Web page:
Cardiff University | Prifysgol Caerdydd ORCA
Online Research @ Cardiff 
WelshClear Cookie - decide language by browser settings

Quantifying the health burden misclassification from the use of different PM2.5 exposure tier models: a case study of London

Kazakos, Vasilis, Luo, Zhiwen ORCID: and Ewart, Ian 2020. Quantifying the health burden misclassification from the use of different PM2.5 exposure tier models: a case study of London. International Journal of Environmental Research and Public Health 17 (3) , 1099. 10.3390/ijerph17031099

[thumbnail of ijerph-17-01099.pdf] PDF - Published Version
Available under License Creative Commons Attribution.

Download (3MB)


Exposure to PM2.5 has been associated with increased mortality in urban areas. Hence, reducing the uncertainty in human exposure assessments is essential for more accurate health burden estimates. Here, we quantified the misclassification that occurred when using different exposure approaches to predict the mortality burden of a population using London as a case study. We developed a framework for quantifying the misclassification of the total mortality burden attributable to exposure to fine particulate matter (PM2.5) in four major microenvironments (MEs) (dwellings, aboveground transportation, London Underground (LU) and outdoors) in the Greater London Area (GLA), in 2017. We demonstrated that differences exist between five different exposure Tier-models with incrementally increasing complexity, moving from static to more dynamic approaches. BenMap-CE, the open source software developed by the U.S. Environmental Protection Agency, was used as a tool to achieve spatial distribution of the ambient concentration by interpolating the monitoring data to the unmonitored areas and ultimately estimating the change in mortality on a fine resolution. Indoor exposure to PM2.5 is the largest contributor to total population exposure concentration, accounting for 83% of total predicted population exposure, followed by the London Underground, which contributes approximately 15%, despite the average time spent there by Londoners being only 0.4%. After incorporating housing stock and time-activity data, moving from static to most dynamic metric, Inner London showed the highest reduction in exposure concentration (i.e., approximately 37%) and as a result the largest change in mortality (i.e., health burden/mortality misclassification) was observed in central GLA. Overall, our findings showed that using outdoor concentration as a surrogate for total population exposure but ignoring different exposure concentration that occur indoors and time spent in transit, led to a misclassification of 1174–1541 mean predicted mortalities in GLA. We generally confirm that increasing the complexity and incorporating important microenvironments, such as the highly polluted LU, could significantly reduce the misclassification of health burden assessments.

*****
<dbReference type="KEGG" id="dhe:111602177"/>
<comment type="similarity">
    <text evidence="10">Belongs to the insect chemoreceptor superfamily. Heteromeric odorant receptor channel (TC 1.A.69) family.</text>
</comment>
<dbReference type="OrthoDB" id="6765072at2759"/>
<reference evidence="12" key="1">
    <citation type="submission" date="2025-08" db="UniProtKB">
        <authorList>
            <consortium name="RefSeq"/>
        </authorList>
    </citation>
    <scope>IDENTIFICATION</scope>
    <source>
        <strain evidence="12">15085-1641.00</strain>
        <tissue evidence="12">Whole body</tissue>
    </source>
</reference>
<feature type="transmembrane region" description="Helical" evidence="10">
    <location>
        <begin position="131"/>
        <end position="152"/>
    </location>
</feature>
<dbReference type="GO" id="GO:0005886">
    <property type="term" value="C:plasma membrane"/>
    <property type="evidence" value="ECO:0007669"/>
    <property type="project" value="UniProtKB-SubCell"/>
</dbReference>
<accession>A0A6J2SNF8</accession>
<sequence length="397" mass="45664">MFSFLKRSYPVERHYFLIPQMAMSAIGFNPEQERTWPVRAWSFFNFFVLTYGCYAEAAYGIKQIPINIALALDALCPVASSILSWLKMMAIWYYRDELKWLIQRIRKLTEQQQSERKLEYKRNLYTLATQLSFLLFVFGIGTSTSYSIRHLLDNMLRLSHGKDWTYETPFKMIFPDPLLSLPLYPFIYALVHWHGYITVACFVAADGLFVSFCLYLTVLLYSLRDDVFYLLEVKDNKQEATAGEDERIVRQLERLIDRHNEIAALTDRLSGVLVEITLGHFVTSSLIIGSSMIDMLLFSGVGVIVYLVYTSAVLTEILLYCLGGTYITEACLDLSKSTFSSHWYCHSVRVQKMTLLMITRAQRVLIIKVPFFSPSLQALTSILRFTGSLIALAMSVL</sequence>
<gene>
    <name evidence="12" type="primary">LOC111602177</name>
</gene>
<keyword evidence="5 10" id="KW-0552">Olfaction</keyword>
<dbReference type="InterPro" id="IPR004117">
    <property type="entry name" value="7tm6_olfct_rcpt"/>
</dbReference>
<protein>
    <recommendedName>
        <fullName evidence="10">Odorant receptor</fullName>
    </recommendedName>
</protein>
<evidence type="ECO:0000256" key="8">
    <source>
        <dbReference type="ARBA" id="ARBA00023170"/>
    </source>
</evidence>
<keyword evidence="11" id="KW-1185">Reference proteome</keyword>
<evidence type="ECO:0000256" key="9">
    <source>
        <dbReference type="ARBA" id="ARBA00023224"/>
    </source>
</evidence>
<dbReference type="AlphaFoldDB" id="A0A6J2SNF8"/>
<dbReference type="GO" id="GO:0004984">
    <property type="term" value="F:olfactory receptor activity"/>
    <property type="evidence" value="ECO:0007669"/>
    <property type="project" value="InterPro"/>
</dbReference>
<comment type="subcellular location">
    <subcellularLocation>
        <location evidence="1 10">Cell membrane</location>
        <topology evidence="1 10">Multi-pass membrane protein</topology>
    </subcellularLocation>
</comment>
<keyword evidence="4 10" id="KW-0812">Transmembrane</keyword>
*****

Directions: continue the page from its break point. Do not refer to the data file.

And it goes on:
Item Type: Article
Date Type: Publication
Status: Published
Schools: Architecture
Additional Information: This article is an open access article distributed under the terms and conditions of the Creative Commons Attribution (CC BY) license (
Publisher: MDPI
ISSN: 1661-7827
Date of First Compliant Deposit: 24 August 2022
Date of Acceptance: 4 February 2020
Last Modified: 10 Nov 2022 11:43

Citation Data

Cited 8 times in Scopus. View in Scopus. Powered By Scopus® Data

Actions (repository staff only)

Edit Item Edit Item


Downloads per month over past year

View more statistics